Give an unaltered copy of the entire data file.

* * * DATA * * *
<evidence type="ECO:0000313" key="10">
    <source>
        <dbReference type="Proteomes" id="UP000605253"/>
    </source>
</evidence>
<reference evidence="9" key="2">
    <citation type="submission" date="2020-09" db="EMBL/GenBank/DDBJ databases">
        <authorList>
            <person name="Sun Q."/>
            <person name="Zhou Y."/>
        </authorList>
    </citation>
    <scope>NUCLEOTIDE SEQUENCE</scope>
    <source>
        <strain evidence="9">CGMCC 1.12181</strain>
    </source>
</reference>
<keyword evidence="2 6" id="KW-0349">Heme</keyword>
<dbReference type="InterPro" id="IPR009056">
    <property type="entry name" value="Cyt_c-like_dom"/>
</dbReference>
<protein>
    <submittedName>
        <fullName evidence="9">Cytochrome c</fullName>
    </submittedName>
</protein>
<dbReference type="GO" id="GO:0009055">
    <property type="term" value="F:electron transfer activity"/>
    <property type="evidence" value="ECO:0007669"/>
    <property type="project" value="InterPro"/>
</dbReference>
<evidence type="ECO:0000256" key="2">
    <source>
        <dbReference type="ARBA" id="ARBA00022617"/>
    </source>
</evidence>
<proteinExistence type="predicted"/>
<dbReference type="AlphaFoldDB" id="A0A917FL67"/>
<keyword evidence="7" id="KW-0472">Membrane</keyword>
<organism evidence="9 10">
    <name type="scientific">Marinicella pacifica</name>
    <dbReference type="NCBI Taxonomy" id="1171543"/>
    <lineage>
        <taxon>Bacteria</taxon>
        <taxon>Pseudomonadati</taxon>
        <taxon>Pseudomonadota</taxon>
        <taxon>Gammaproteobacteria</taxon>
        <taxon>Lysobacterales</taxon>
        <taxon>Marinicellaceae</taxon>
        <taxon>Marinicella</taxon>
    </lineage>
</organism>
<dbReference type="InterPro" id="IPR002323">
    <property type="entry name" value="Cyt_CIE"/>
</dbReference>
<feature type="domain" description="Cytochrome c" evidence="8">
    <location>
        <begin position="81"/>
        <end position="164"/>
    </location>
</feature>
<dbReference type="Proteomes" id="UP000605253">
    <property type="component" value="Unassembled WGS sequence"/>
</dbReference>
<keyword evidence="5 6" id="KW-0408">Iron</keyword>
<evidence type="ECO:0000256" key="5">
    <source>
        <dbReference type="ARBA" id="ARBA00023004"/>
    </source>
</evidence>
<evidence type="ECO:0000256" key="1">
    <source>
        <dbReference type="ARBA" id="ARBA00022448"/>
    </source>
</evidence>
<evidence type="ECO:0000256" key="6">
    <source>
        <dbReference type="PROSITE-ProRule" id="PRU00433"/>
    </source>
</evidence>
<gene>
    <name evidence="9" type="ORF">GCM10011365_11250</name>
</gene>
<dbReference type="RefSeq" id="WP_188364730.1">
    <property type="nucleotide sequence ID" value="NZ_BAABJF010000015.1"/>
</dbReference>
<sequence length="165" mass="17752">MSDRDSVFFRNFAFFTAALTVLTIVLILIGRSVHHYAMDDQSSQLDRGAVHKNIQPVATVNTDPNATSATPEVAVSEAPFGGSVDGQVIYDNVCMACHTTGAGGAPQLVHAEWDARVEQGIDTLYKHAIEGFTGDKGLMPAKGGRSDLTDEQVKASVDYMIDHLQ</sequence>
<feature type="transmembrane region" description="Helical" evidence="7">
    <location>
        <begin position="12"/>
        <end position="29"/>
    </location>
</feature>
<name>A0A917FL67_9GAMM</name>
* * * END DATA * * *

<evidence type="ECO:0000313" key="10">
    <source>
        <dbReference type="Proteomes" id="UP000605253"/>
    </source>
</evidence>
<reference evidence="9" key="2">
    <citation type="submission" date="2020-09" db="EMBL/GenBank/DDBJ databases">
        <authorList>
            <person name="Sun Q."/>
            <person name="Zhou Y."/>
        </authorList>
    </citation>
    <scope>NUCLEOTIDE SEQUENCE</scope>
    <source>
        <strain evidence="9">CGMCC 1.12181</strain>
    </source>
</reference>
<keyword evidence="2 6" id="KW-0349">Heme</keyword>
<dbReference type="InterPro" id="IPR009056">
    <property type="entry name" value="Cyt_c-like_dom"/>
</dbReference>
<protein>
    <submittedName>
        <fullName evidence="9">Cytochrome c</fullName>
    </submittedName>
</protein>
<dbReference type="GO" id="GO:0009055">
    <property type="term" value="F:electron transfer activity"/>
    <property type="evidence" value="ECO:0007669"/>
    <property type="project" value="InterPro"/>
</dbReference>
<evidence type="ECO:0000256" key="2">
    <source>
        <dbReference type="ARBA" id="ARBA00022617"/>
    </source>
</evidence>
<proteinExistence type="predicted"/>
<dbReference type="AlphaFoldDB" id="A0A917FL67"/>
<keyword evidence="7" id="KW-0472">Membrane</keyword>
<organism evidence="9 10">
    <name type="scientific">Marinicella pacifica</name>
    <dbReference type="NCBI Taxonomy" id="1171543"/>
    <lineage>
        <taxon>Bacteria</taxon>
        <taxon>Pseudomonadati</taxon>
        <taxon>Pseudomonadota</taxon>
        <taxon>Gammaproteobacteria</taxon>
        <taxon>Lysobacterales</taxon>
        <taxon>Marinicellaceae</taxon>
        <taxon>Marinicella</taxon>
    </lineage>
</organism>
<dbReference type="InterPro" id="IPR002323">
    <property type="entry name" value="Cyt_CIE"/>
</dbReference>
<feature type="domain" description="Cytochrome c" evidence="8">
    <location>
        <begin position="81"/>
        <end position="164"/>
    </location>
</feature>
<dbReference type="Proteomes" id="UP000605253">
    <property type="component" value="Unassembled WGS sequence"/>
</dbReference>
<keyword evidence="5 6" id="KW-0408">Iron</keyword>
<evidence type="ECO:0000256" key="5">
    <source>
        <dbReference type="ARBA" id="ARBA00023004"/>
    </source>
</evidence>
<evidence type="ECO:0000256" key="1">
    <source>
        <dbReference type="ARBA" id="ARBA00022448"/>
    </source>
</evidence>
<evidence type="ECO:0000256" key="6">
    <source>
        <dbReference type="PROSITE-ProRule" id="PRU00433"/>
    </source>
</evidence>
<gene>
    <name evidence="9" type="ORF">GCM10011365_11250</name>
</gene>
<dbReference type="RefSeq" id="WP_188364730.1">
    <property type="nucleotide sequence ID" value="NZ_BAABJF010000015.1"/>
</dbReference>
<sequence length="165" mass="17752">MSDRDSVFFRNFAFFTAALTVLTIVLILIGRSVHHYAMDDQSSQLDRGAVHKNIQPVATVNTDPNATSATPEVAVSEAPFGGSVDGQVIYDNVCMACHTTGAGGAPQLVHAEWDARVEQGIDTLYKHAIEGFTGDKGLMPAKGGRSDLTDEQVKASVDYMIDHLQ</sequence>
<feature type="transmembrane region" description="Helical" evidence="7">
    <location>
        <begin position="12"/>
        <end position="29"/>
    </location>
</feature>
<name>A0A917FL67_9GAMM</name>